Yuppie lawyer Ted (adult film actor Randy Spears, credited here as Gregory Patrick) is shocked when he sees a painting of a man who looks just like him. He is told that the portrait was painted in 1964 and that the man in the painting is the late husband of the artist, Arlene (porn legend Georgina Spelvin, credited here at Ruth Raymond). Arlene goes on to reveal that Ted is actually her long-lost son and then she invites him and his wife, Evie (Linda Blair, credited here as Linda Blair), to come out to her mansion. What Ted doesn’t realize is that Arlene believes that he is actually her husband reincarnated and she is planning on doing away with Evie so that she can have her son all to herself and do what it is she wants to do with him. Yes, this film goes there.
Chuck Vincent was one of the leading directors of the Golden Age of Porn. Unlike most other adult film directors, his movies were popular with not only the public but also with critics. (His best-known film, Roommates, received a rave in the New York Times.) In the 80s, Vincent tried to make the move into mainstream film, mostly directing sex comedies and dopey thrillers. Most of his mainstream films featured adult performers in dramatic roles, which made them very popular on late night cable.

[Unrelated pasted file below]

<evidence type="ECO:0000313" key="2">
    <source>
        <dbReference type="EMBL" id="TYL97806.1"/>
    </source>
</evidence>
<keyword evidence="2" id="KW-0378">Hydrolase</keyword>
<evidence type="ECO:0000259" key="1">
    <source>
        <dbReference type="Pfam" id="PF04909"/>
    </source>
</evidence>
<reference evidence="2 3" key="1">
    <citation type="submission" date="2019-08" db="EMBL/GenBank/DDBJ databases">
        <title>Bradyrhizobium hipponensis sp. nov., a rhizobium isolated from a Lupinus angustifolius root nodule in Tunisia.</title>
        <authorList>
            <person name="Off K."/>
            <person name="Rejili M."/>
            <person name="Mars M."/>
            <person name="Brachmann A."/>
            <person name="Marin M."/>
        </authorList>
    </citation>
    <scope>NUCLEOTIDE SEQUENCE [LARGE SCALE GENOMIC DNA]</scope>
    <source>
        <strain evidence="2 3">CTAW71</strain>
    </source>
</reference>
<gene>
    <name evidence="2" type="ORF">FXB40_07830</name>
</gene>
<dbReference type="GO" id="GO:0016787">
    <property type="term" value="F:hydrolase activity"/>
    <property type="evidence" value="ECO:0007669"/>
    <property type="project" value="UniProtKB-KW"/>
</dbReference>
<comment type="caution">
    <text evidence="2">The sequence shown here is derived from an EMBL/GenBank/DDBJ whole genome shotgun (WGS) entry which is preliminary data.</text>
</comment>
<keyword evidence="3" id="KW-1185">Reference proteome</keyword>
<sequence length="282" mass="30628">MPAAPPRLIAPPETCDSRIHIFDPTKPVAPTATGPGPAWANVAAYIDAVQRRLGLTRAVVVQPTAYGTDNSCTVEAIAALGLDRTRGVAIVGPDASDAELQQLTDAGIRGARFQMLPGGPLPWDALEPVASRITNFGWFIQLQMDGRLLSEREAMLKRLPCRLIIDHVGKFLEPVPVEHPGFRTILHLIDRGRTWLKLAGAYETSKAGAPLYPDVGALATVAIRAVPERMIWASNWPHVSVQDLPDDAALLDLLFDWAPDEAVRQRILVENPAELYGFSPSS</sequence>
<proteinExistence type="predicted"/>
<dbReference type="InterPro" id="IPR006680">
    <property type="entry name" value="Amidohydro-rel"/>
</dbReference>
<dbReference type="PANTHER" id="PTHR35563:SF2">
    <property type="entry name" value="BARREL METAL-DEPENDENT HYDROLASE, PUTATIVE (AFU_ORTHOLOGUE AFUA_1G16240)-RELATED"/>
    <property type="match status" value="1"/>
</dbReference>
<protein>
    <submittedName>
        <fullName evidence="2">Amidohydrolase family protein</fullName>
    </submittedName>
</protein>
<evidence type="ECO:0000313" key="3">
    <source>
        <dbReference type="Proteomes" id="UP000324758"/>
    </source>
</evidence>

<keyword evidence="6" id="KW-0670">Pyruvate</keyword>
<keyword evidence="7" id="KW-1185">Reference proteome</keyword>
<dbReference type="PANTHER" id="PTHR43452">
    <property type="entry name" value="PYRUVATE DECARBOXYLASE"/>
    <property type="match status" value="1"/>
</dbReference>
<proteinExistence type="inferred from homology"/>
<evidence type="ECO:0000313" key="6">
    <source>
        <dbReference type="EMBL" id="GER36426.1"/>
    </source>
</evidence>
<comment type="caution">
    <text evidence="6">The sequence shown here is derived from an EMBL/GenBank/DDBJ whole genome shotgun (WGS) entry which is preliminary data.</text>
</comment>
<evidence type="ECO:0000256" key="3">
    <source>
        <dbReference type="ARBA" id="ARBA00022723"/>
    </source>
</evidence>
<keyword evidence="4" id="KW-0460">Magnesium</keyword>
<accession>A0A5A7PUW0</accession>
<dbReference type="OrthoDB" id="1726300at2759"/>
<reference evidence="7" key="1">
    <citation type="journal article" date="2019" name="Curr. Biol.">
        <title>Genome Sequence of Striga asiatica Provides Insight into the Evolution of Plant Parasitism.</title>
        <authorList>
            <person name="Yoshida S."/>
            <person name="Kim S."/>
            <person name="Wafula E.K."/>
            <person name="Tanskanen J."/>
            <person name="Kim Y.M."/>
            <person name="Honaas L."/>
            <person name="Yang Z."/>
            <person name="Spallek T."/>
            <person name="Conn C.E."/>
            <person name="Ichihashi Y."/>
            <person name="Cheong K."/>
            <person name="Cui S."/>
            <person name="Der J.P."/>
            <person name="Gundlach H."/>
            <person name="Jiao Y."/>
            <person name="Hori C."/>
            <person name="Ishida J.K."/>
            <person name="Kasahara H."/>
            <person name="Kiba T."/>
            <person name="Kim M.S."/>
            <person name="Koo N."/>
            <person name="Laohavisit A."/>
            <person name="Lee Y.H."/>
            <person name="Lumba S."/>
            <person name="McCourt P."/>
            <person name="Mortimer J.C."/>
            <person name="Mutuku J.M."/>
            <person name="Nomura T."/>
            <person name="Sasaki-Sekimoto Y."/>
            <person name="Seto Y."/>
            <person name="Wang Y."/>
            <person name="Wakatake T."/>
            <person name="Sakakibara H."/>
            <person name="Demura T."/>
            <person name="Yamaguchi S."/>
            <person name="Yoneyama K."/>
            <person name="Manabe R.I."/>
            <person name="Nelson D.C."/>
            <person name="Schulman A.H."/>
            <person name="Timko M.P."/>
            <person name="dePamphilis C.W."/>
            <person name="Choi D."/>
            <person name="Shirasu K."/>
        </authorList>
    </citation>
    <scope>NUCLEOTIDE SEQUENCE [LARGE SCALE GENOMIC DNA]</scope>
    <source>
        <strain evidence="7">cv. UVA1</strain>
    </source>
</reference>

Bad Blood feels like a combination of Fatal Attraction and Misery. There’s even a scene where Arlene ties up her son in bed and then breaks his toes to keep him from leaving. (Bad Blood, though, came out a year before Rob Reiner’s film so the resemblance is probably a coincidence.) Spelvin, who was widely regarded as being the best actress to ever regularly appear in pornographic movies, gives a great, demented performance as Arlene and Linda Blair is also good as Evie. Chuck Vincent was a good director, even when he was doing schlocky straight-to-video stuff like this. Perhaps because of his background in adult films, Vincent never hesitated about taking his films to the places where other directors would be scared to tread. Sadly, Vincent died in 1991 and most of his movies have fallen into obscurity.